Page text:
The grilled pork neck is served with homemade sauce and glutinous rice, and I reckon it’ll be a fantastic dish to go with beer or wine, and if you really finish up the glutinous rice, it could probably make it as a standalone meal as well. We really liked it.
Stew pork knuckle stayed true to the street cred that it should have, except for the portion being larger than what you’d find by the roadside in Bangkok. There’s also preserved vegetable, kailan, and egg with the pork.
stew pork knuckle rice & grilled pork neck
The beef ball noodle includes Australian tender shin meat, poach beef, and beef balls in a homemade recipe broth by Chef Korn. It was certainly different from your run-off-the-mill beef noodle, but one that perhaps take a while to fully appreciate.
The prices at Chef Korn is on the higher side compared to the likes of Go Thai and other such Thai Street food restaurants, but the quality of you get in return does make it a fair exchange.
If you’re up for some non-halal Thai food, this would be one of the places to check out.
Other dishes found here includes tomyam noodle, pork noodle, green curry, pineapple fried rice, and more.
Tiffin by Chef Korn
T068 & T069, 3rd Floor,
Mezzanine (North Court)
Lingkaran Syed Putra,
Mid Valley City, 58000 Kuala Lumpur
GPS: 3.118675, 101.676085
Tel: 03-5501 7368
One of my favorite canned food is the stewed canned pork. It is basically savory heaven contained within a can that can be unleashed upon in the kitchen at your convenience throughout the clock. If I had to build a nuclear bunker, this will definitely be one of the stocked up item for me.
Today, I’m going to share with you one of the easiest ways to make use of this godsend ingredient – by making canned stew pork with potato dish that goes very well with steamed rice.
cooking potato with canned pork
- one canned stew pork (big)
- 3 potatoes, cut in 1/2 cm thick slices
- 2-3 cloves of garlic, smashed
- 1 tablespoon cooking oil
- 1 tablespoon dark soya sauce (optional)
potato with stewed pork
- boil the potato until soft
- heat up cooking oil and fry garlic until fragrant
- add canned pork, add potato
- add dark soya sauce (optional)
- mix well and serve while hot
This dish can be prepared in less than 20 minutes, super simple and positively delicious. Give it a try if you like some of those homey cholesterol laden taste.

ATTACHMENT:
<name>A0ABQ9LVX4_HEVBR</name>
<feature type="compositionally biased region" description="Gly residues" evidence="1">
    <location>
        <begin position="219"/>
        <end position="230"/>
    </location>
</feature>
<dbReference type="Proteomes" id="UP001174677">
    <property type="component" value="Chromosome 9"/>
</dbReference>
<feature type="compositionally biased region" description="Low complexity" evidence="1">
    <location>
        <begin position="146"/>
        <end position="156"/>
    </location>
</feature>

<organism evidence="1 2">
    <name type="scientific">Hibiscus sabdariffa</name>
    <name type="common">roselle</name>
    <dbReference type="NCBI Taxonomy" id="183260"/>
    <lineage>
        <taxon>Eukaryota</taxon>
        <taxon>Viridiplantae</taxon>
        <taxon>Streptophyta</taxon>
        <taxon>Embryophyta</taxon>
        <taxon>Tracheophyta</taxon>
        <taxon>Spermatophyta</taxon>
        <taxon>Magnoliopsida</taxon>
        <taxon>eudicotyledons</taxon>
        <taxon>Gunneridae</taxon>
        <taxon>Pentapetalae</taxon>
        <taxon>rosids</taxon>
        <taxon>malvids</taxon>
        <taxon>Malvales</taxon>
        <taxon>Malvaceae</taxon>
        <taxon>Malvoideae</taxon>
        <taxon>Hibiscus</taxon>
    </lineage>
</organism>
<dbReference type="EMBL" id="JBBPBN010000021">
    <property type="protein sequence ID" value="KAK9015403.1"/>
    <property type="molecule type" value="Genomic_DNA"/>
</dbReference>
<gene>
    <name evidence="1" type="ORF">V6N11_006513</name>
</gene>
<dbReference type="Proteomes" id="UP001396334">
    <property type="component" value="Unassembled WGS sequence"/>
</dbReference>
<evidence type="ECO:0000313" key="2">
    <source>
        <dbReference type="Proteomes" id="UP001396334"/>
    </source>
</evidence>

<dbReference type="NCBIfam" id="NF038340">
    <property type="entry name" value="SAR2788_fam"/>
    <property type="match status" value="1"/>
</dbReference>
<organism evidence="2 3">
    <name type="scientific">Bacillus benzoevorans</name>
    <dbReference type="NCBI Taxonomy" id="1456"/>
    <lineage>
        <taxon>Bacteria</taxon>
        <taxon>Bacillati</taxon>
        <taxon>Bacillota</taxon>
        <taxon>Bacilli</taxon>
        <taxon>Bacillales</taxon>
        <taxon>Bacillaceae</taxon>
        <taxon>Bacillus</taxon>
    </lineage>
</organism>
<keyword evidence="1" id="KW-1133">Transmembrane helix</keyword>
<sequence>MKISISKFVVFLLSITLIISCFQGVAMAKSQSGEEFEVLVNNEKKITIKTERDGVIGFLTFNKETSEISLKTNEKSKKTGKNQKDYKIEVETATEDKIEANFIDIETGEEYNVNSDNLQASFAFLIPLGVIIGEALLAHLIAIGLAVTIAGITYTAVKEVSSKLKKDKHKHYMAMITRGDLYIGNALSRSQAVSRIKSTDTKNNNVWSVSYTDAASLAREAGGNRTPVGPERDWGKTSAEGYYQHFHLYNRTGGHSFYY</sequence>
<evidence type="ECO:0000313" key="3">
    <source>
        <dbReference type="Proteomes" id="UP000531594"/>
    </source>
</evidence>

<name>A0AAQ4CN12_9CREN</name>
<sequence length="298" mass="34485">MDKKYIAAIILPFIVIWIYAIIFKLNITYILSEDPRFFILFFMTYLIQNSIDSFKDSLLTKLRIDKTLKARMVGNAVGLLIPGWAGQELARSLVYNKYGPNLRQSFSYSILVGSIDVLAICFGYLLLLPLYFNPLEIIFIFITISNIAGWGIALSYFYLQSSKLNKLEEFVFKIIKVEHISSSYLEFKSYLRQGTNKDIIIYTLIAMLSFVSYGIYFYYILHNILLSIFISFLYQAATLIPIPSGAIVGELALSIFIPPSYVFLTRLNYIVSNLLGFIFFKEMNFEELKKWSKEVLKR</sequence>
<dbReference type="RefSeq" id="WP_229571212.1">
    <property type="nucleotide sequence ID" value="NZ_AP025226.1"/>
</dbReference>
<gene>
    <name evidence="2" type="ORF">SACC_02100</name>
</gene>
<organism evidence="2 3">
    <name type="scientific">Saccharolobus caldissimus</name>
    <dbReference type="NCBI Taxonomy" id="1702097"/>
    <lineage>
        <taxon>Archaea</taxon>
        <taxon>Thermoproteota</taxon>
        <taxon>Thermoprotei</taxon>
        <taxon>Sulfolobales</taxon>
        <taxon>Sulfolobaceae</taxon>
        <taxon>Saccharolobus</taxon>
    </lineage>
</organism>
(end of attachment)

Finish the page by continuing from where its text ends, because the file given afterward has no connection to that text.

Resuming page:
One of the many wonderful dishes that mom makes when we were a kid involves fatty pork and meehun, and whenever she cooked them, we would finish it in record time. The succulent and overly savory pork with those soft vermicelli never disappoint, and I’m glad to say that I finally manage to do it at our own kitchen.
I present to you – fried meehun with canned stew pork, the sin food.
ingredients – meehun, vege, garlic, canned pork, chili padi
The ingredients are plenty simple and should be available from just about anywhere in the world with an Asian/Chinese grocery store.
- canned stew pork
- choi sam (or any leafy vegetable)
- half a clove of garlic
- chili padi if you like it spicy
- mushroom (optional)
- 2 tablespoon cooking oil
- soya sauce to taste
- dark soya sauce (1 teaspoon)
fry the greens first, then the pork
- soak meehun in water for 30 minutes (or until soft)
- heat up the cooking oil and fry garlic until fragrant
- add vegetables (always add the stems first as they take longer to cook) and cook for a couple minutes
- add canned pork and stir for a minute
- add meehun, chili padi, soya sauce, and dark soya sauce
- stir, and close the lid of frying pan for a minute to steam and avoid losing too much moisture
- serve while hot!
add some soya sauce & dark soya sauce, then steam it a bit
The recipe is fairly simple and you really can’t go wrong. A big can of stew pork is probably good enough for four portions of meehun, do use appropriately sized frying pan for this job. We cooked for only 2 of us so the amount of pork we ended up consuming was a bit too insane.
fried mihun with canned stew pork, mom’s recipe
Happy cooking, and feel free to check out other recipes on this space too.